Cancer is a confusing, scary subject — so it’s no surprise that it’s also a tricky one to write about.
As you know, dear readers, communicating about cancer involves a lot of complex terminology. And when people are under a lot of stress (like when they’re worried about cancer), their reading comprehension drops regardless of their usual level of health literacy.
So before you use a complex cancer term, always ask yourself if there’s a simpler, more direct replacement that’s still medically accurate. For example:
“If the cancer is metastatic, you may need different treatment.” Instead of using “metastatic,” can you say, “If the cancer has spread”?
“We will run tests to find out if the tumor is benign or malignant.” Try to avoid words like “benign” and “malignant” — and even the confusing word “tumor” when possible. Instead, you could just say, “We will run tests to find out if you have cancer.”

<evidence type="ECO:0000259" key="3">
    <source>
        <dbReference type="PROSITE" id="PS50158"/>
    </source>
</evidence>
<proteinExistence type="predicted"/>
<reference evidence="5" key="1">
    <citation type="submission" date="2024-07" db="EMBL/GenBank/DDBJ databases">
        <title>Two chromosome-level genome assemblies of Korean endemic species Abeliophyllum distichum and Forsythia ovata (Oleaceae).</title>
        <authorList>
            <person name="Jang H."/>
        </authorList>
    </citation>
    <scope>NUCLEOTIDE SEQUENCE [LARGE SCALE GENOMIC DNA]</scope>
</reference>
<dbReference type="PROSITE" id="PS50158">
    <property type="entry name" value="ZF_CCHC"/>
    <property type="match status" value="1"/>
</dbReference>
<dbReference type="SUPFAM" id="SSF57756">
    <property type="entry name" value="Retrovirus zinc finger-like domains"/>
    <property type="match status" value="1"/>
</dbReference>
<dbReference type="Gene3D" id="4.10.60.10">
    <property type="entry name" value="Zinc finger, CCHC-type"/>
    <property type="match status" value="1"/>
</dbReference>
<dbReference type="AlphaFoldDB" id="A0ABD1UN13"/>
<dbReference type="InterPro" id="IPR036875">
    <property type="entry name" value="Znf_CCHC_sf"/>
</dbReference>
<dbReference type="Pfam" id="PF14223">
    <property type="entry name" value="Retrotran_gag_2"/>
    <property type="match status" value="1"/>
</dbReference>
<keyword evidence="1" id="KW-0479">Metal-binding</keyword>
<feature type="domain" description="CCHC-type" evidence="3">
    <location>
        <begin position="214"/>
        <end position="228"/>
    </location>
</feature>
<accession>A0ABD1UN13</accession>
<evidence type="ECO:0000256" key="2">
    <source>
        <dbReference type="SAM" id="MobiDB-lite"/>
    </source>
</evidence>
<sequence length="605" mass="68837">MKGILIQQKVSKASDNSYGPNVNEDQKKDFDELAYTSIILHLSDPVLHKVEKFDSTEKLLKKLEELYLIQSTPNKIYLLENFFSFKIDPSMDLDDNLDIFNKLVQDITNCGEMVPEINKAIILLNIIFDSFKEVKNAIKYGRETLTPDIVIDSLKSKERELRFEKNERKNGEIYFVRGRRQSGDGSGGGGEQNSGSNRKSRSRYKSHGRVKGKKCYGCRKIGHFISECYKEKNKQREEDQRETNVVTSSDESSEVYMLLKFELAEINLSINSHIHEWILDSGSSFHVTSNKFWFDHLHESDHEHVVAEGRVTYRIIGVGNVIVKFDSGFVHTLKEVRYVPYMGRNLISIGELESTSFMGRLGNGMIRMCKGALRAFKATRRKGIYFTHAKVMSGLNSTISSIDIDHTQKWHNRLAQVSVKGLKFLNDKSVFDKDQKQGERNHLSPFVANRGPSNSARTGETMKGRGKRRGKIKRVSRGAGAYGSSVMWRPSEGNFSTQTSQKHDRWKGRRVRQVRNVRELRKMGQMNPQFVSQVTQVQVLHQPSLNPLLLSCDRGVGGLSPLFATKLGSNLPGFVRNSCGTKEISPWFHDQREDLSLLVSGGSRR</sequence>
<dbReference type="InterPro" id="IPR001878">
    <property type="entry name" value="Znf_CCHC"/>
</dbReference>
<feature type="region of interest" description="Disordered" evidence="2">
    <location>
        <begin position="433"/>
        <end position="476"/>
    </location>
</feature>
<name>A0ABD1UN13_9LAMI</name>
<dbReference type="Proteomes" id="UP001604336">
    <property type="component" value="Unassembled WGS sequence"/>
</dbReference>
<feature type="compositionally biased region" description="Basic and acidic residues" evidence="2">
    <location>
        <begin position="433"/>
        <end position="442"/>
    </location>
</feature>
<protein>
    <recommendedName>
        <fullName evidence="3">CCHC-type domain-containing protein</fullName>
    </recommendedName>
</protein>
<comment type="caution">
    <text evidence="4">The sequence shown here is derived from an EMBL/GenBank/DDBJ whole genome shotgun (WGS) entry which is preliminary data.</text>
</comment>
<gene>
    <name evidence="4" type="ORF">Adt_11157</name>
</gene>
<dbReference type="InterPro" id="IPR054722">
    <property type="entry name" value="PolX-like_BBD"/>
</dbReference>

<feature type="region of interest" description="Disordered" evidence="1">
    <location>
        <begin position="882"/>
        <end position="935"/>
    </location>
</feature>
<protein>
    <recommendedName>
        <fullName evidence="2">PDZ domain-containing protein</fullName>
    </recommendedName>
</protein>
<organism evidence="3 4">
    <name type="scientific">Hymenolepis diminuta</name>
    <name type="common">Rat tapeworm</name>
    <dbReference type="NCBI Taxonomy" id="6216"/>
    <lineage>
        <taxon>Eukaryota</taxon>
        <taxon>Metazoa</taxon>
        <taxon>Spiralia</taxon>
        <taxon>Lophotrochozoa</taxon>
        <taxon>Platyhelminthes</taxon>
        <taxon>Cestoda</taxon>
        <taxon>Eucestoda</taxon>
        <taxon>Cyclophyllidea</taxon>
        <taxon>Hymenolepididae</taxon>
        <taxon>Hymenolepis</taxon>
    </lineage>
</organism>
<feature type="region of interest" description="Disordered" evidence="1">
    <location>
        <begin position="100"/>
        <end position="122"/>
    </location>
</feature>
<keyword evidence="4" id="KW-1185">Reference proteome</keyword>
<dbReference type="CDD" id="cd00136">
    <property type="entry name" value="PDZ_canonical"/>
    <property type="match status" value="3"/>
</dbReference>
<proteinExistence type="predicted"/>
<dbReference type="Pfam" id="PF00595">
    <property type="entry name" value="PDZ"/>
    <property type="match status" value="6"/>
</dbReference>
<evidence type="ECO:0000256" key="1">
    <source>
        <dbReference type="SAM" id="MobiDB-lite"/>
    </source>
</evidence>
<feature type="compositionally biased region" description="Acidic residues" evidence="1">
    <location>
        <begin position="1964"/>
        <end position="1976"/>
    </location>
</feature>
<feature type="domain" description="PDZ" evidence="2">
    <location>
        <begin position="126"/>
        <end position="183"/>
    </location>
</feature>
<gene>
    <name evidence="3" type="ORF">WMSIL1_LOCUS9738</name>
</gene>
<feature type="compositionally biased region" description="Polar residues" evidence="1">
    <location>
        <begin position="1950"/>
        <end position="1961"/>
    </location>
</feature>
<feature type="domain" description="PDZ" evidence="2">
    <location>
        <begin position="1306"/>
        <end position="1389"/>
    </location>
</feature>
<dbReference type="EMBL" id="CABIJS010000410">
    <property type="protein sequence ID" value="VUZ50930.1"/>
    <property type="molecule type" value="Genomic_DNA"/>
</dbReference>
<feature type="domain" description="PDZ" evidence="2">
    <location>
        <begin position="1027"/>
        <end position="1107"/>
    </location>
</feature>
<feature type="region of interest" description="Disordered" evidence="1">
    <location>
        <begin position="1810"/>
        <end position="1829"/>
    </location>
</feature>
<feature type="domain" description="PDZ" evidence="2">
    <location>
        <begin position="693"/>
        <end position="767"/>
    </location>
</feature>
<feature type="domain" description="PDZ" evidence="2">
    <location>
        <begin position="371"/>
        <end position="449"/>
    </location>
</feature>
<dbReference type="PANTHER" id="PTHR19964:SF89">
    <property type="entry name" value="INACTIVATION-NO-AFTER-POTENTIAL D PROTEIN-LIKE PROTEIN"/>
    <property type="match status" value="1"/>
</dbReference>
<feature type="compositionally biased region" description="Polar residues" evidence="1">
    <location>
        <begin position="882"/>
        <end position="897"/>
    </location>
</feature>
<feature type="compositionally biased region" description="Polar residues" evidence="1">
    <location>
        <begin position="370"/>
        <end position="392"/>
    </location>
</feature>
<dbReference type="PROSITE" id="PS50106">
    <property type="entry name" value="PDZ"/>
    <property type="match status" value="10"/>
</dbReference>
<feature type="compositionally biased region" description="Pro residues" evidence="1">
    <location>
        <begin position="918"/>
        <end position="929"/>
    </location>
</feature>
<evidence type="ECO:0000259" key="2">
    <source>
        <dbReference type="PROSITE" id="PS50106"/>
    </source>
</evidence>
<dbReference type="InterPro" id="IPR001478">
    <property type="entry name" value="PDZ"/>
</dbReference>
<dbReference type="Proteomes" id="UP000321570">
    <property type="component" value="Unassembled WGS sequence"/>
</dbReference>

“You may need a biopsy of the prostate tissue.” Leave out the jargon word “tissue” and say where it’s coming from (in this case, the prostate).
“Biopsy” is trickier. With some audiences, you could simply call it a test. But if you’re talking to people who may need repeated biopsies, teach the term instead. Add a sentence like, “During the biopsy, a doctor will take a small sample of your liver to test it for cancer.”
Keep in mind that you can’t always use these simpler substitutions. Depending on your audience and goals, you may need to use more complex terms. That’s okay, as long as you explain them in plain language.
The bottom line: When you’re writing about cancer, avoid jargon when you can — and explain important terms in plain language when you need to.
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